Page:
Saturday, September 10, 2011

September 11th, 2001

Like you, I'm sure, I've heard talk about 9/11 memorials for weeks, and this week a real ratcheting up of reminiscences -- some deeply moving and personal, and some typical so-called patriotic blathering.

I wish to mark the day by re-posting the following from my old blog: Karuna Notes, that I posted the day after September 11th. Sadly, the US took the reactive low road, and we are indeed a poorer nation for it. But for those of us living in NYC in those first few weeks after 9/11, we know -- we remember -- there was a shining luminosity of the heart shared by all of us. We had, however fleeting, a vision of the pure land.

in metta-karuna,
poep sa frank jude

Wednesday, September 12, 2001

September 11, 2001

Yesterday, very much more than the Manhattan skyline was altered. America's psyche itself was utterly changed by the horror we (no matter where we live) experienced. What could hardly be thought, actually happened. With no TV, my wife and I listened to the shock in the voice of a local NYC reporter describing the fire pluming from Tower 1. We heard the horror in  his voice as it reached a shrieking peak as he witnessed the second plane bearing in on Tower 2 and hittng it in a fire ball that was felt over a mile away.

Other reports, later, spoke of the "strange" calm and orderliness of the crowds as they walked through the streets and across the Brooklyn Bridge. I suspected it was evidence of shock. And of course, there was shock, but when I finally saw pictures, I saw, along with the grief and anguish, a palpable strength, determination and resolve. I felt I was witnessing the deep source of what is best in humankind -- here in the midst of the consequences of the worst of that which we are capable. I was moved to tears by the reports of aid given to each other by "victims," by the quick response of "average" New Yorkers, along with the valiant efforts of the City's fire, police and rescue operations. And of the death of so many of them -- true bodhisattvas. 

But I was also dismayed at some of the "news" commentators and politicians and their quick talk of war and retribution. Mayor Guilliani, in a news briefing, told New Yorkers not to lash out at New York's Arabic/Muslim community, for that would be coming from the same hatred and prejudice that was at the root of the terror itself. I am pretty sure he was unaware of it, but he was paraphrasing the Buddha who counseled, "Not by hatred is hatred dispersed, but by non-hatred." Those who call impulsively for retaliation suffer from both fear and a stunted imagination. Yes, I can understand the fear, but after millenia of trying to do away with violence and aggression with violence and aggression, haven't we yet learned that it just does not work?!

To give in to our most base instinct is to betray what makes us truly human. If we capitulate to our own anger and hatred, we lose the possibility of transforming this tragedy into what it could become -- a watershed in the evolution of the world and of society. If we give in to blind rage and fear, we learn and change nothing, but if we respond with awareness, compassion and understanding, we give meaning to what otherwise is the senseless death of too many.

"Look how he abused me and mistreated me.... Live with such thoughts and you live in hate," says the Buddha. And look how quick we are to point fingers and try to assign blame. We sure do want to pinpoint the blame, and yet we fail to even look at, let alone pinpoint the causes and conditions. For this would require some real thought and some deep "soul-searching." To point to "the other" as evil is to objectify and diminish in denial the inter-connectedness we live within. "How is it that we can be the object of such hatred?" might be a question that could spur some real creative thinking. What is our responsibility for the existence of such hatred in the world?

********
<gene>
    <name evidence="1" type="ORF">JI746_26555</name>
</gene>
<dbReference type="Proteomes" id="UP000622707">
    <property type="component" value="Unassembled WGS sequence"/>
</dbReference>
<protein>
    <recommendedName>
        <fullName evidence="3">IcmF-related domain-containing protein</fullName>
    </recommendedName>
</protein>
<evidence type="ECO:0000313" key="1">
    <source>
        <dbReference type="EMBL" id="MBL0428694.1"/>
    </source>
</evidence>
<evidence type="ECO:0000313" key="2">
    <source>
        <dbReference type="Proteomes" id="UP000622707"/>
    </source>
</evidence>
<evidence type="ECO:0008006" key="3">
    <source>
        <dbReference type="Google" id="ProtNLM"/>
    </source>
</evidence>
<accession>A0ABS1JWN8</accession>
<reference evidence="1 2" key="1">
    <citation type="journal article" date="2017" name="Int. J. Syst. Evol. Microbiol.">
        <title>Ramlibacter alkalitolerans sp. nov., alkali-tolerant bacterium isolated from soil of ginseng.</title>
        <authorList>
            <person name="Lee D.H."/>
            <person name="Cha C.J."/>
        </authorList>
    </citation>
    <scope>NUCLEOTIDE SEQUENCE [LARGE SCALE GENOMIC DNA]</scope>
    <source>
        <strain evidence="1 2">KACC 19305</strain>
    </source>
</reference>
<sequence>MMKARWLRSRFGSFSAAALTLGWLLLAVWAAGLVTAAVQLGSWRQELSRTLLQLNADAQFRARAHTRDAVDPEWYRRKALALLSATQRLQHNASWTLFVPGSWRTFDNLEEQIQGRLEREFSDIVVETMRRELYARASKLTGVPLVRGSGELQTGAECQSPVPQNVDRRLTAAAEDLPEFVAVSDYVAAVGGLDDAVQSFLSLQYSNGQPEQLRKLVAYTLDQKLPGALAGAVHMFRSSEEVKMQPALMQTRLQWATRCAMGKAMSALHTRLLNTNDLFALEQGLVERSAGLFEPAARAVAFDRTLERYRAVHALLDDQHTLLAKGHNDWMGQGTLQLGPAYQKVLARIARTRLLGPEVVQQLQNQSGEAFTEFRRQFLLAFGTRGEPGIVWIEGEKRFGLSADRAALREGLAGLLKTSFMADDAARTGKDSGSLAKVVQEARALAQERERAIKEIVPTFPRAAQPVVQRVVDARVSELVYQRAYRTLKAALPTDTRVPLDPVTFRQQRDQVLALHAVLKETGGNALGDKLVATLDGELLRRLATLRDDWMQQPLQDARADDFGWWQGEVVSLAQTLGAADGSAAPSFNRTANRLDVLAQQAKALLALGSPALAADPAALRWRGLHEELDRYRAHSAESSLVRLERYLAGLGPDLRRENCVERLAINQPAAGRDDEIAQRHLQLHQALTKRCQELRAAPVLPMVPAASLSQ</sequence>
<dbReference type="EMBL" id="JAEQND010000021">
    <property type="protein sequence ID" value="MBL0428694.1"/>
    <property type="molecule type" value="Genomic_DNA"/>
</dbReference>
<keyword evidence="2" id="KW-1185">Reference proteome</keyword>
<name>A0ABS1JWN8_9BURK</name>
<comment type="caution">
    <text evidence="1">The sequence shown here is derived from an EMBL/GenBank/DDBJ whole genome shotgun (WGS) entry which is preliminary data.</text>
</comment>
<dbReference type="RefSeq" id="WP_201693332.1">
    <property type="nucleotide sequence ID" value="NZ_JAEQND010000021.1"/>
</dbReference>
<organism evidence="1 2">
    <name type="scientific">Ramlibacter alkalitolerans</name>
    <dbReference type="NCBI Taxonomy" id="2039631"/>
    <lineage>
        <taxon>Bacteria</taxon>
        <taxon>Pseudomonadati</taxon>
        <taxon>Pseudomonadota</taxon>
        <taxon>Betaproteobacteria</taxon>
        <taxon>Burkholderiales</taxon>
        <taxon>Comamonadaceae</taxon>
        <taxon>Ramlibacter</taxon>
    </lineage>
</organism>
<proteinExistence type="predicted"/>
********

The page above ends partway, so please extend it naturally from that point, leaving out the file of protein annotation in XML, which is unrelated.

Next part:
Please, I AM NOT saying that justice should not be served. Those who are "directly responsible" must not be allowed to get away with this heinous crime. But blindly acting out of rage and some mixture of righteousness and victimization will only fan the flames of hatred in the world -- and not serve to bring peace or safety to anyone. We can only have peace when we live from peace and when we have done all we can to insure that all beings can live in peace. 


Promise me,
promise me this day,
promise me now,
while the sun is overhead
exactly at the zenith,
promise me:

Even as they 
strike you down
with a mountain of hatred and violence;
even as they step on you and crush you
like a worm,
even as they dismember and disembowel you,
remember, brother,
man is not our enemy.

The only thing worthy of you is compassion --
invincible, limitless, unconditional.
Hatred will never let you face
the beast in man.

One day, when you face this beast alone,
with your courage intact, your eyes kind,
(even as no one sees them),
out of your smile
will bloom a flower.
And those who love you will behold you
across ten thousand worlds of birth and dying.

Alone again,
I will go on with bent head,
knowing that love has become eternal.
On the long, rough road,
the sun and the moon
will continue to shine. 

_--- Thich Nhat Hanh

1 comment:

  1. Thanks for sharing something that I actually want to read on this day. I've been avoiding the 9/11 commemorations because they typically have zero interest in connecting our own pain to that of others - moving away from compassion instead of toward it.